The Untold Truth of Palm Oil

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Fruits, almonds and palm oil were already part of the West African diet around 5,000 years ago. Native to the region, the crop became popular in West and Central Africa after a prolonged dry spell around 2,500 years ago, when cultivated in semi-wild groves. Today, palm oil is still used in West African cuisine and is a key part of Yoruba culture in Nigeria. “When a couple is about to get married, [their loved ones] bless them with palm oil and they say, may their life be as sweet as palm oil, ”Simi Adebajo, chef and owner of San Francisco restaurant business Eko Kitchen, told Eater. .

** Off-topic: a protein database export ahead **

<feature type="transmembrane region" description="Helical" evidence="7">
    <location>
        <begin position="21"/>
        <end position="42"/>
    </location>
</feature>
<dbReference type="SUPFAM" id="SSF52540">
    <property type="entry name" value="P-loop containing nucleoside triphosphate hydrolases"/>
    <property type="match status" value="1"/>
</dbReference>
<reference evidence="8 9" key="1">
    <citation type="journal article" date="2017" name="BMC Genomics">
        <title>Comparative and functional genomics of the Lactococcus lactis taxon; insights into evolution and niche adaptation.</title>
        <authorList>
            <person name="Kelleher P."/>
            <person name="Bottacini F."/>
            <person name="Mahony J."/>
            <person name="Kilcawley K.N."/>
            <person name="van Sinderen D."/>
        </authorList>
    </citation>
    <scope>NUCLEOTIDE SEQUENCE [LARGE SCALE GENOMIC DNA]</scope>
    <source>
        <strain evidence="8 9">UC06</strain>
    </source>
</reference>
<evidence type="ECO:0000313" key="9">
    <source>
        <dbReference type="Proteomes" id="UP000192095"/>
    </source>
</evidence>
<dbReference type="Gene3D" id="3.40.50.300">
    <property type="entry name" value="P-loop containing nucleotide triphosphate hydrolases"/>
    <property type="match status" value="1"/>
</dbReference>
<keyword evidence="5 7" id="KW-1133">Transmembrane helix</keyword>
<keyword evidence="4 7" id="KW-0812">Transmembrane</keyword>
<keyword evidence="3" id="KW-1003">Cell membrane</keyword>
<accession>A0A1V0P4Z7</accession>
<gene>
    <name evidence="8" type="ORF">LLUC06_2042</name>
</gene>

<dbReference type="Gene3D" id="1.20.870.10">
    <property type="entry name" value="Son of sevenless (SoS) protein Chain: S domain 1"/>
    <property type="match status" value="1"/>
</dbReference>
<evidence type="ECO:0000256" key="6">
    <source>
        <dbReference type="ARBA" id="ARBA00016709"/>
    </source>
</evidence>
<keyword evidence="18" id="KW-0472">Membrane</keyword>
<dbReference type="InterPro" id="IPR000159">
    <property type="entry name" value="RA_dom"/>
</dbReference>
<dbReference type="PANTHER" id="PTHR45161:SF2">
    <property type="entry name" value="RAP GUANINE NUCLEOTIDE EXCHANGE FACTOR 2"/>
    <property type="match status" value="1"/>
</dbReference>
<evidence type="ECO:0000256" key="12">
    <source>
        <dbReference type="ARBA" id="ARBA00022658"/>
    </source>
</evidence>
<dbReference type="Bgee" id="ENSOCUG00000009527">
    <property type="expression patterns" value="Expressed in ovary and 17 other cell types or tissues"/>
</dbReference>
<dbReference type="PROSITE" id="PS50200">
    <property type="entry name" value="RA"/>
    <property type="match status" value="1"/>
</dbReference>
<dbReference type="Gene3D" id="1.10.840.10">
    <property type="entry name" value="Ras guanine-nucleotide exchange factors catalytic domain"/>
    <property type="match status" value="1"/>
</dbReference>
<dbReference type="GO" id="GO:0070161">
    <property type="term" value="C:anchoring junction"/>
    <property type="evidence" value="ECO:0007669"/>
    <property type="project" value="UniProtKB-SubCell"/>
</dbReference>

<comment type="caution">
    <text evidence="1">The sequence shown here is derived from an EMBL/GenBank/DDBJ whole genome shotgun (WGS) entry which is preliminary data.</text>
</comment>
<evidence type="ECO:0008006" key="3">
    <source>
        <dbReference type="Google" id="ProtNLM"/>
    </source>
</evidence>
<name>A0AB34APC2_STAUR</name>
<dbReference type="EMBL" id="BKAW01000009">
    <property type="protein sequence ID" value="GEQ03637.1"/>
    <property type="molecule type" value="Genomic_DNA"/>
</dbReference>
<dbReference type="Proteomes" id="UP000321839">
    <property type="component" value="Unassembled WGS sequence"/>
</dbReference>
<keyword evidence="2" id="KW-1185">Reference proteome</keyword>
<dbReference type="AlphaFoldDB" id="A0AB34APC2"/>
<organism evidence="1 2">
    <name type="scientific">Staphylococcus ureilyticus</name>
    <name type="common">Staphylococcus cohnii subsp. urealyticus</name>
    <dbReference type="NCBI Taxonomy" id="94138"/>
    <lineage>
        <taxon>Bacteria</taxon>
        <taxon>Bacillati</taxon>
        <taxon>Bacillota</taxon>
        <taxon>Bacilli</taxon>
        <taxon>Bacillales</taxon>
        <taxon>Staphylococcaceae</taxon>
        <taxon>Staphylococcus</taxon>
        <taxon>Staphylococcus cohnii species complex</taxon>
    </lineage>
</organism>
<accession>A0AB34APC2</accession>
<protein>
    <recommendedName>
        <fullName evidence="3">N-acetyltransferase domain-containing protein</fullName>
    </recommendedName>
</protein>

The palm oil boom in Europe began with the slave trade in the 16th century, when the harvest was used to feed enslaved Africans while in transit on ships. Later, palm oil began to be used to lubricate machines and make soap. After the African slave trade was made illegal in 1807, Europeans continued to transport palm oil as a commodity. In fact, when European countries divided Africa at the 1884 Berlin Conference, England found itself with colonial powers over Nigeria, in part due to the influence of a British landlord of palm oil plantation, George Goldie, who had transported the goods from West Africa.


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